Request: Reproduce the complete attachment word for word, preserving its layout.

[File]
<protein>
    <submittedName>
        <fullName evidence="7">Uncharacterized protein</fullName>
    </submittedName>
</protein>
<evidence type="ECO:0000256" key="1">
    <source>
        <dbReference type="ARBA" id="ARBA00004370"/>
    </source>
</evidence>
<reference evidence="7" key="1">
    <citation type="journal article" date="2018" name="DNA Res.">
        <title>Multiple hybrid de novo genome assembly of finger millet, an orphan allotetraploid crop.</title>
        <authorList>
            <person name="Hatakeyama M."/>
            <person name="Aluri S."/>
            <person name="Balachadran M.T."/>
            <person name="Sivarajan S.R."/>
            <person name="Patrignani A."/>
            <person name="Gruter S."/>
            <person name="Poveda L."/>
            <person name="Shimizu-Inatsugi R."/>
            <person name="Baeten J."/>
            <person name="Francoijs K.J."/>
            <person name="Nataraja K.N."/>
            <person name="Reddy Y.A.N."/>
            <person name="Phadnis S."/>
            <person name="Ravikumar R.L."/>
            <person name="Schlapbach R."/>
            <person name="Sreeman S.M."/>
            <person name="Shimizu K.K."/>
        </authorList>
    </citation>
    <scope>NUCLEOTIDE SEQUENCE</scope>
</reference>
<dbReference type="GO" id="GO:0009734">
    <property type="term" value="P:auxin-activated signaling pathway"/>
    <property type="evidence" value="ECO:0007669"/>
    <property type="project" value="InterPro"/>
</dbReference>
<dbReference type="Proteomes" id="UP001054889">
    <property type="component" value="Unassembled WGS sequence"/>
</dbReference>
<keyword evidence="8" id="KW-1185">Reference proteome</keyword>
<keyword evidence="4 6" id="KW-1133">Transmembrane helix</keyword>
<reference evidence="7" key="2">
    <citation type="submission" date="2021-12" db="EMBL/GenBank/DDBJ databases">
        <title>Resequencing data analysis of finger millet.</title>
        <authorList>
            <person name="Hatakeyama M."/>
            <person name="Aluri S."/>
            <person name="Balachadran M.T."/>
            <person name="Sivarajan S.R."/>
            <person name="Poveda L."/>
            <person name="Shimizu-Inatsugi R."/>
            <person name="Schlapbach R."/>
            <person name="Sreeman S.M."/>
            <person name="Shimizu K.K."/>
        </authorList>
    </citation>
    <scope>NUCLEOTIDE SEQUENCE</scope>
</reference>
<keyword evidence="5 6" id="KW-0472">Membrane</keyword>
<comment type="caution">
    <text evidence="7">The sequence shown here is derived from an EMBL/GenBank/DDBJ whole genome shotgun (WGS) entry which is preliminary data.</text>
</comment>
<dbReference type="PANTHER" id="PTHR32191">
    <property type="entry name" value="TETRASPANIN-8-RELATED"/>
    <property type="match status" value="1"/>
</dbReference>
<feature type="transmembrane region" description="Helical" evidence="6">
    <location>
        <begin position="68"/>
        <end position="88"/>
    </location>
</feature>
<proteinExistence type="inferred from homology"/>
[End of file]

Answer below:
<protein>
    <submittedName>
        <fullName evidence="7">Uncharacterized protein</fullName>
    </submittedName>
</protein>
<evidence type="ECO:0000256" key="1">
    <source>
        <dbReference type="ARBA" id="ARBA00004370"/>
    </source>
</evidence>
<reference evidence="7" key="1">
    <citation type="journal article" date="2018" name="DNA Res.">
        <title>Multiple hybrid de novo genome assembly of finger millet, an orphan allotetraploid crop.</title>
        <authorList>
            <person name="Hatakeyama M."/>
            <person name="Aluri S."/>
            <person name="Balachadran M.T."/>
            <person name="Sivarajan S.R."/>
            <person name="Patrignani A."/>
            <person name="Gruter S."/>
            <person name="Poveda L."/>
            <person name="Shimizu-Inatsugi R."/>
            <person name="Baeten J."/>
            <person name="Francoijs K.J."/>
            <person name="Nataraja K.N."/>
            <person name="Reddy Y.A.N."/>
            <person name="Phadnis S."/>
            <person name="Ravikumar R.L."/>
            <person name="Schlapbach R."/>
            <person name="Sreeman S.M."/>
            <person name="Shimizu K.K."/>
        </authorList>
    </citation>
    <scope>NUCLEOTIDE SEQUENCE</scope>
</reference>
<dbReference type="GO" id="GO:0009734">
    <property type="term" value="P:auxin-activated signaling pathway"/>
    <property type="evidence" value="ECO:0007669"/>
    <property type="project" value="InterPro"/>
</dbReference>
<dbReference type="Proteomes" id="UP001054889">
    <property type="component" value="Unassembled WGS sequence"/>
</dbReference>
<keyword evidence="8" id="KW-1185">Reference proteome</keyword>
<keyword evidence="4 6" id="KW-1133">Transmembrane helix</keyword>
<reference evidence="7" key="2">
    <citation type="submission" date="2021-12" db="EMBL/GenBank/DDBJ databases">
        <title>Resequencing data analysis of finger millet.</title>
        <authorList>
            <person name="Hatakeyama M."/>
            <person name="Aluri S."/>
            <person name="Balachadran M.T."/>
            <person name="Sivarajan S.R."/>
            <person name="Poveda L."/>
            <person name="Shimizu-Inatsugi R."/>
            <person name="Schlapbach R."/>
            <person name="Sreeman S.M."/>
            <person name="Shimizu K.K."/>
        </authorList>
    </citation>
    <scope>NUCLEOTIDE SEQUENCE</scope>
</reference>
<keyword evidence="5 6" id="KW-0472">Membrane</keyword>
<comment type="caution">
    <text evidence="7">The sequence shown here is derived from an EMBL/GenBank/DDBJ whole genome shotgun (WGS) entry which is preliminary data.</text>
</comment>
<dbReference type="PANTHER" id="PTHR32191">
    <property type="entry name" value="TETRASPANIN-8-RELATED"/>
    <property type="match status" value="1"/>
</dbReference>
<feature type="transmembrane region" description="Helical" evidence="6">
    <location>
        <begin position="68"/>
        <end position="88"/>
    </location>
</feature>
<proteinExistence type="inferred from homology"/>